Close behind was “hassle-free” Birmingham Airport, which scored 65% with three stars across all categories. However, some passengers used words such as “unremarkable” and “functional” to describe it.
What do passengers expect?

The findings show quite simply that passengers expect staff to be helpful and courteous. But just as important are the surroundings. Queues, as you would expect, are never acceptable to passengers unless in exceptional circumstances and even then they expect more staff to be on hand. Passengers also expect good facilities whilst they wait for their departure.

Public vs Private airports

How does the ownership of an airport affect the customer service performance? In 2016 the Airports Council International Europe analysed the ownership of UK airports and found that almost 53% are fully private and more than 25% are in mixed ownership. 21% are still entirely publicly owned. Nearly all of the airports with private shareholders are owned by a variety of foreign private equity funds and pension groups. Since then, Prestwick Airport was put up for sale in June 2019.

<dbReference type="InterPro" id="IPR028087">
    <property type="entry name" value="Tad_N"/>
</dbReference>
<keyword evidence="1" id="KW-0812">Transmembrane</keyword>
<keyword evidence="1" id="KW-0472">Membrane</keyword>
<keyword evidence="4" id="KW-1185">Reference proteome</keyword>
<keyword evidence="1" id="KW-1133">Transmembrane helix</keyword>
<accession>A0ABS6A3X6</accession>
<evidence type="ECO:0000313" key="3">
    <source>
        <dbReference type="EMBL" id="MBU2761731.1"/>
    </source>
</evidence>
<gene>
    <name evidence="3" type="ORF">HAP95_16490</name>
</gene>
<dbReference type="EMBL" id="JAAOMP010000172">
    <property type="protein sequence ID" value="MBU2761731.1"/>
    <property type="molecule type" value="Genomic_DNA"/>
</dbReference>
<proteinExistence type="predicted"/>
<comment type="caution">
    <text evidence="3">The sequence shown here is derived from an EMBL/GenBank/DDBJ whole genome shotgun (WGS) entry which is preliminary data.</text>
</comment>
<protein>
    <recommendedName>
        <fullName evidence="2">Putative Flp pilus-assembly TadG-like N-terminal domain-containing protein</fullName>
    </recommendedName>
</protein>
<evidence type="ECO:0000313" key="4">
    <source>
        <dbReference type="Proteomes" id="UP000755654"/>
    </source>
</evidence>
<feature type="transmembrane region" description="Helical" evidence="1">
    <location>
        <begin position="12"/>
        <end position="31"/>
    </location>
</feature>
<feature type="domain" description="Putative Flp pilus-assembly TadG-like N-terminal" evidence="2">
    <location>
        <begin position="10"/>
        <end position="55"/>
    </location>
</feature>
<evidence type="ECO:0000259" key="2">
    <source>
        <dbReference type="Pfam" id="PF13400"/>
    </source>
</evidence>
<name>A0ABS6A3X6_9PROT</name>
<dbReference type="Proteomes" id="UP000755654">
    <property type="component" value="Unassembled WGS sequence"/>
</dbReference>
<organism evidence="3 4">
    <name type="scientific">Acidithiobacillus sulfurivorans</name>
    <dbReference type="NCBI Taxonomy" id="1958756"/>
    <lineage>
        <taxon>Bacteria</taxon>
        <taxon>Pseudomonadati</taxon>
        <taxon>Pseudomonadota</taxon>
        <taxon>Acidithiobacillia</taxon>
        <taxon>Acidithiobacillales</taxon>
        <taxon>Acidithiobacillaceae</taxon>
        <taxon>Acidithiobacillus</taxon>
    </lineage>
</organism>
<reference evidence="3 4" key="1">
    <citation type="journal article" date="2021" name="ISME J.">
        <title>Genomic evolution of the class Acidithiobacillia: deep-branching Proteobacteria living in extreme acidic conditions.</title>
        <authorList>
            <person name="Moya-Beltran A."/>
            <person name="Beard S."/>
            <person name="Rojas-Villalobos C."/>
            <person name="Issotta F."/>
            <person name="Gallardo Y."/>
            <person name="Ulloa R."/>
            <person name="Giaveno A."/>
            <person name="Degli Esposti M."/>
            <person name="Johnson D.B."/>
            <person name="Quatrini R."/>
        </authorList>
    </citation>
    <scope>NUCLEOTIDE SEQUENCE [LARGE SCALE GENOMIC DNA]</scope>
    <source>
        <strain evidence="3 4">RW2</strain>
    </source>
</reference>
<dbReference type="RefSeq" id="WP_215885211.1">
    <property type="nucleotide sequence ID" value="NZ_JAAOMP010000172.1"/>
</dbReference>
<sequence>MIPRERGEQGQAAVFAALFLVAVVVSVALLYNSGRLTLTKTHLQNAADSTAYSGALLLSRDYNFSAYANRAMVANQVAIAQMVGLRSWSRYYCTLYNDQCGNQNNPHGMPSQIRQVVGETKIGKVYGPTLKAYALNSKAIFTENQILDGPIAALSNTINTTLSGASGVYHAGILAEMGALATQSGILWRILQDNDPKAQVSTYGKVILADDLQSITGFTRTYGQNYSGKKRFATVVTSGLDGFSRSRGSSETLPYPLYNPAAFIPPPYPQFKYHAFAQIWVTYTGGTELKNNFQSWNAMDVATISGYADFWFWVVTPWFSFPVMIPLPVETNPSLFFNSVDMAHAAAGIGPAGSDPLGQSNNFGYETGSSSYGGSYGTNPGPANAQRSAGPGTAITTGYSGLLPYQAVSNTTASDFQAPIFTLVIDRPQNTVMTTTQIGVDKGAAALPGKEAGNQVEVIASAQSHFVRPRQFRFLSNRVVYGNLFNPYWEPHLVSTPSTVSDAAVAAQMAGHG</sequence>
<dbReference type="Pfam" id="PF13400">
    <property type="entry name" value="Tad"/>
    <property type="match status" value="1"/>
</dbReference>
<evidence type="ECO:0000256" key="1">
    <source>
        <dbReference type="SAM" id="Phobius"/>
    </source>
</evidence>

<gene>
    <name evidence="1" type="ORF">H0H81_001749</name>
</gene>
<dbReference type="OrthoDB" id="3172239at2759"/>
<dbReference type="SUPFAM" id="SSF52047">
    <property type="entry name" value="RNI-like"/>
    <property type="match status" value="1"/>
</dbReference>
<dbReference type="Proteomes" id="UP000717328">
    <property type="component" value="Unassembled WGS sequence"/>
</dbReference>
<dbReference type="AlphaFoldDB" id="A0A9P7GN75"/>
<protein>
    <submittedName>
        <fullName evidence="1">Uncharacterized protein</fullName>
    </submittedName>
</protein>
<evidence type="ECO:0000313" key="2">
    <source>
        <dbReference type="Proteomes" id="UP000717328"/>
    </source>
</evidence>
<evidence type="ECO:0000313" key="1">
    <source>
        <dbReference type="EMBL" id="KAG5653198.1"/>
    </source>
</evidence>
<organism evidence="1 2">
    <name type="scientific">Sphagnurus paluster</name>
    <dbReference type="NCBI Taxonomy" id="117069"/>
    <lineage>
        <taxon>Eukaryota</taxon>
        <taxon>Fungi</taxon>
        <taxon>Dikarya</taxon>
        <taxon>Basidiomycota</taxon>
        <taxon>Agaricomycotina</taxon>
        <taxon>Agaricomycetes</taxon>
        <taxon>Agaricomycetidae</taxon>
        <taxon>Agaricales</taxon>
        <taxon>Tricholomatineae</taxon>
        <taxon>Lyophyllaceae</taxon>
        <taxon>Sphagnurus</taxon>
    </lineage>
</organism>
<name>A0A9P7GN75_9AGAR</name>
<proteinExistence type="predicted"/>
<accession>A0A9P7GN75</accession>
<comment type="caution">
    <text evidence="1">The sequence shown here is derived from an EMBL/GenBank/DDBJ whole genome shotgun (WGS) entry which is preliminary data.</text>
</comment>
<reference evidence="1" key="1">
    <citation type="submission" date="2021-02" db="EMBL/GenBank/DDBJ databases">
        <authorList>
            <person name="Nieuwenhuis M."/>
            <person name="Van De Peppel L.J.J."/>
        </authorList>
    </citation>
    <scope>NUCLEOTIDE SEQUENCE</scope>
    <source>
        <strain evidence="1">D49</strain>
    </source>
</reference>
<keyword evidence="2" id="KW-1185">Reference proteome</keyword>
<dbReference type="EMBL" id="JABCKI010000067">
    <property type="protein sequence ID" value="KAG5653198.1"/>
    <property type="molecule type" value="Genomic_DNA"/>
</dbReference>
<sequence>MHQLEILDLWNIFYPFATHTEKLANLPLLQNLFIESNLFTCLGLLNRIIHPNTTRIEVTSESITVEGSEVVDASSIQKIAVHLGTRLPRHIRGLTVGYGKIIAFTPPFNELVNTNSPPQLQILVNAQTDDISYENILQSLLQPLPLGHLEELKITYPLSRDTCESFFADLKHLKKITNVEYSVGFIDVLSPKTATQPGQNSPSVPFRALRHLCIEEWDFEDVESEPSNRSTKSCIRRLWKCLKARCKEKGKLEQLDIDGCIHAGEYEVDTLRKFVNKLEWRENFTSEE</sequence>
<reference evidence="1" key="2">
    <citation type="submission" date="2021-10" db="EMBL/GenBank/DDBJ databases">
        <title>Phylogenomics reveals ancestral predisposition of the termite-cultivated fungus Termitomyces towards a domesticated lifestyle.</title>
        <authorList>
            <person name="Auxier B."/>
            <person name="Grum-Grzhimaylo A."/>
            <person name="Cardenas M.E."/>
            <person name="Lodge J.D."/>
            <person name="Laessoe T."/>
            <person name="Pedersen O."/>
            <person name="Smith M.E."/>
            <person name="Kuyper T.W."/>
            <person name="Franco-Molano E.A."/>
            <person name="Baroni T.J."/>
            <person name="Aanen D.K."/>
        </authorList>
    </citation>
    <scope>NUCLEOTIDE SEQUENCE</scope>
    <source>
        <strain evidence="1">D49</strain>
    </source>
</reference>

Perhaps there is little incentive for airports to adequately staff their airports or keep their buildings up to scratch and fit for purpose, when there’s money to be made? Profit margins are where it is at and of course there isn’t much in the way of competition if you just want to fly from the nearest airport.

Airlines are responsible for most services at airports, so complaints usually go there. People tend to forget their experiences once they’ve flown out and by the time they come back usually can’t be bothered to do anything. Poor service is difficult for people to complain about when they don’t know to whom they should complain or if they will get redress because they haven’t paid the airport any money.